Category Archives: Now Showing


Producer: Jordan Peele, Sean McKittrick, Jason Blum and Ian Cooper
Director: Jordan Peele
Writer: Jordan Peele
Stars: Lupita Nyong'o, Winston Duke, Elisabeth Moss, Tim Heidecker, Shahadi Wright-Joseph, Evan Alex, Elisabeth Moss, Tim Heidecker, Yahya Abdul-sMateen II, Anna Diop, Cali Sheldon, Noelle Sheldon and Alex Frazier
Studio: Universal Pictures


Evil Doppelgängers are a staple of sci-fi and horror stories (as well as network soap operas), and it’s the device Jordan Peele turns to for his follow-up to “Get Out.” Of course, he mixes it with social commentary, this time about a literal underclass. One would like to say that “Us” is as good as its predecessor, a sly combination of suspense and observation about racial politics that deservedly won an Oscar for its screenplay. Unhappily, despite some sporadically effective moments it emerges as a muddle—a lovingly made but rather pretentious example of the sophomore jinx in action.

The picture begins with a prologue set in 1986, marked by references to “Thriller” and the feel-good “Hands Across America” project (the first, after the recent HBO documentary about Michael Jackson, taking on an especially creepy vibe), in which a young girl named Adelaide (Madison Curry) gets separated from her parents (Yahya Abdul-Mateen II and Anna Diop) during a family visit to a beachside amusement park in Santa Cruz. Wandering into a weird hall of mirrors, she encounters what appears to be a double rather than a reflection and emerges traumatized and unable to speak.

Suddenly switching to the present, Adelaide (now Lupita Nyong’o) is travelling with her family—slightly goofy (and horny) hubby Gabe Wilson (Winston Duke) and their kids Zora (Shahadi Wright Joseph) and Jason (Evan Alex) to their summer house near Santa Cruz. Apparently for the first time, Gabe suggests a family trip to the beach with their rich neighbors Josh and Kitty Tyler (Tim Heidecker and Elisabeth Moss) and their twin daughters (Cali and Noelle Sheldon). Doing so proves a bad decision, starting with their coming upon a dead street person (Alan Frazier) being carted away in an ambulance; he’s the same fellow who, two decades earlier, young Adelaide had encountered in her wandering, holding a sign referring to Jeremiah 11:11. (Check it out.) Things get worse when Jason goes missing.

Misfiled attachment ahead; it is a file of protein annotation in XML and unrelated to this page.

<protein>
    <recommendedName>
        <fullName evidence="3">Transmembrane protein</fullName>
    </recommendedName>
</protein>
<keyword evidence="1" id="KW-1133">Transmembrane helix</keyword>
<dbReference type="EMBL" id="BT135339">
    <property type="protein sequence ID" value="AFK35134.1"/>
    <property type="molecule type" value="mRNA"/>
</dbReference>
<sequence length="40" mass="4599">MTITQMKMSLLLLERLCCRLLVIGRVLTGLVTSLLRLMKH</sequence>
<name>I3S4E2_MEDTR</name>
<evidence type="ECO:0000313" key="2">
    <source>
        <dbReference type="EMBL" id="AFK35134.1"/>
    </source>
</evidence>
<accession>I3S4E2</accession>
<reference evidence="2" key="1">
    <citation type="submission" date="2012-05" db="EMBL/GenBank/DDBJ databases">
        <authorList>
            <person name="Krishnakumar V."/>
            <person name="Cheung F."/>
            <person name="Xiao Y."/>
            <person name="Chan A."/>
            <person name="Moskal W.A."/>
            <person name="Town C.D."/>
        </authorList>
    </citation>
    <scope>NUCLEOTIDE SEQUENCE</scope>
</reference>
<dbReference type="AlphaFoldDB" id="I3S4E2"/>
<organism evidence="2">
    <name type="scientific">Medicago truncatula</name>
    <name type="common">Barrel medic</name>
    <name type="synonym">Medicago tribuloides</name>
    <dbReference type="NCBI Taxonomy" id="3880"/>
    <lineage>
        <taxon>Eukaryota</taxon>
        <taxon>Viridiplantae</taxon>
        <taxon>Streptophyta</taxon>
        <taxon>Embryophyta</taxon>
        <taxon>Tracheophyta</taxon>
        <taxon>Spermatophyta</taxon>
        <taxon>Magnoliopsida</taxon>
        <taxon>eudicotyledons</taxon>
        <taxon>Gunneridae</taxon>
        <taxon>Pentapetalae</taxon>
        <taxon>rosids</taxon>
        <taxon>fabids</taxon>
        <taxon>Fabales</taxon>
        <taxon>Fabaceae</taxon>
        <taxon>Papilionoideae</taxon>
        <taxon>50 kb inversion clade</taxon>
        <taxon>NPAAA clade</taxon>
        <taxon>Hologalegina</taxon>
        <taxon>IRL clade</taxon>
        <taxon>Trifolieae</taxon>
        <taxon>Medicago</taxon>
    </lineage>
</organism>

Still, the family gets home fine. Their tranquility is shattered, however, when their house is invaded by strange mirror images of themselves, unkempt and—with one exception—able only to howl, dressed in red coveralls and holding a scissors in one gloved hand. They threaten the Wilsons, one on one, and the episode is not an isolated one—the Tylers will receive a similar visitation, and so will many others. The result is usually fatal.

Who are these creatures, and what do they want? “Us” offers an explanation in the final reel, though a big confrontation sequence staged as a dangerous dance comes off like a deleted scene from “Suspiria” (Guadagnino’s remake, not Argento’s original) and a final twist renders the message muddled (not boding well for Peele’s upcoming “Twilight Zone” reboot). But the notion that the less fortunate in society have been badly treated is really nothing new to the genre (see Brian Yuzna’s “Society” and Wes Craven’s “The People Under the Stairs” for examples—or even the “Purge” franchise), and the Peele doesn’t really make his point clearly enough to fully resgister.

What “Us” does deliver is a good deal of scariness and splatter in the cat-and-mouse sequences of the well-to-do humans and their Doppelgängers chasing and fighting with one another (even if they become repetitious), and substantial doses of humor, much of it with zippy pop culture references. The performances are strong down the line, with the cast having a field day doubling up in their roles as both victims and perpetrators—sometimes it’s difficult to determine which is which. But Nyong’o undoubtedly takes pride of place, delivering a wrenching turn that centers things. On the technical side the crew realizes Peele’s obvious desire for a smooth, somewhat artificial look and a deliberate tempo, with standout contributions from production designer Ruth De Jong, cinematographer Mike Gioulakis and editor Nicholas Monsour. Michael Abels’ score opts for some Herrmannesque shrieks from the violins, along with a pounding throb meant to keep the tension level high.

There is a great deal of talent on display, both in front of the camera and behind it, in “Us,” but sad to say, overall the result resembles nothing less than one of the movies M. Night Shyamalan made during his long off period. One hopes that Peele won’t fall into the trap that Shyamalan did, trying to keep making pictures that followed a genre formula promising a greater and greater payoff each time. Hitchcock could get away with that, but most often it’s a losing strategy, and Peele is too capable a filmmaker to get stuck in a single groove. If he attempts something different next time around, the result could be surprising—and much more satisfying than this disappointing misfire.